I had my test drive earlier today. Car was a fully loaded SL w/power seats and ProPilot Assist. It had over 8330 miles on it and TN manufacturer plates. I forgot to take of a pic of the door sticker to see its build month.
I really liked the extra power. Unfortunately, I'm not at all used to the analog gauge on the right for the speedo since neither of my cars has that. I was once up to 80 mph before I knew it. The car felt quieter than my '13 Leaf.
I liked ProPilot Assist but perhaps I should've done more reading up on it. It did let me let go of the steering wheel for at least several seconds before it started warning. Was cool to feel it slightly turning the wheel to follow the lanes and to see it actually following. I didn't try using it while staying in rightmost lanes to see if it had a tendency to want to exit.
brotherjethro wrote:The other thing I tried was the ProPilot feature. Basically, when you're on the highway, with cruise control on, the car will try to steer itself, maintaining a centered position in your lane. I knew I wouldn't like this, as my wife's 2017 Honda CRV has this and I've tried it in there. The feeling is like someone else is trying to help you steer, and they have different ideas about where the car should be than you do.
I can't say I dislike it, but I concur with your latter observation. It felt like it wanted to be further to the right in a lane than I normally would be. I have no idea if that was just a feeling/illusion or if I actually happen to drive too far too the left all the time.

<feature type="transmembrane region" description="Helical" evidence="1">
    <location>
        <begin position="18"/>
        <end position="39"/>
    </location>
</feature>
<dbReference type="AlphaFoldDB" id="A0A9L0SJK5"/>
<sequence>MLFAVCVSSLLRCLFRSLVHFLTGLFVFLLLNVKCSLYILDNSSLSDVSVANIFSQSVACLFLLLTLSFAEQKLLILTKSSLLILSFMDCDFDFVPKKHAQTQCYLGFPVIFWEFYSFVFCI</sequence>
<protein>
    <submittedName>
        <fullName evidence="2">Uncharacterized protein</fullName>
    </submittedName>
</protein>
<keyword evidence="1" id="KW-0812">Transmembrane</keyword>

I was able to set the ProPilot Assist/cruise to above 62 mph. I don't think you can leave the digital speedometer (w/compass) w/screen up when ProPilot Assist is on. I didn't want to futz with it too much while on the highway.
e-Pedal was interesting w/no forward creep. Felt similar to driving a BMW i3. The ride along guy had very strong opinions about creep. He felt it was stupid, unnecessary and didn't belong on EVs.
I liked the blind spot warning mirrors. I totally forgot to test lane departure warning.
It was interesting that in the modes I was in, the GOM value wasn't very prominent. I think that's a good thing.
It seems a lot of options have been crammed into/added to the dash display. Gone are the squares and dot/circle buttons. Now you operate a d-pad w/ok and back button on the steering wheel. It many of the options that were on the nav system have been moved to the dash display. Not sure if they've been moved or duplicated. I eventually got the hang of the UI conventions. There will be somewhat of a learning curve vs. those used to how trip computers work on earlier Nissans (including '11 to '17 Leaf).
Too bad the charging lock options (auto, lock or unlock) have been moved to a menu instead of the physical switch.
Was interesting that the time estimates let you set the charge rate and then it'd point to different parts of the whole (e.g. 1/2, 3/4, full) and give you times at at given charge rate (e.g. 3.6 kW). It looked like it even had one for 50 kW.
Nav system is totally different than the one in my '13 SV. Was neat to see (small) artwork for each of the XM Sirius channels.
They had the huge 120 volt/240 volt L1/L2 EVSE in the trunk. I was finally able to hold the plug and remove/reattach the 120 volt adapter.
Overall, the car's a very nice improvement. Hope the longer range (60 kWh?) car will be reasonably priced and finally have liquid cooling of the battery.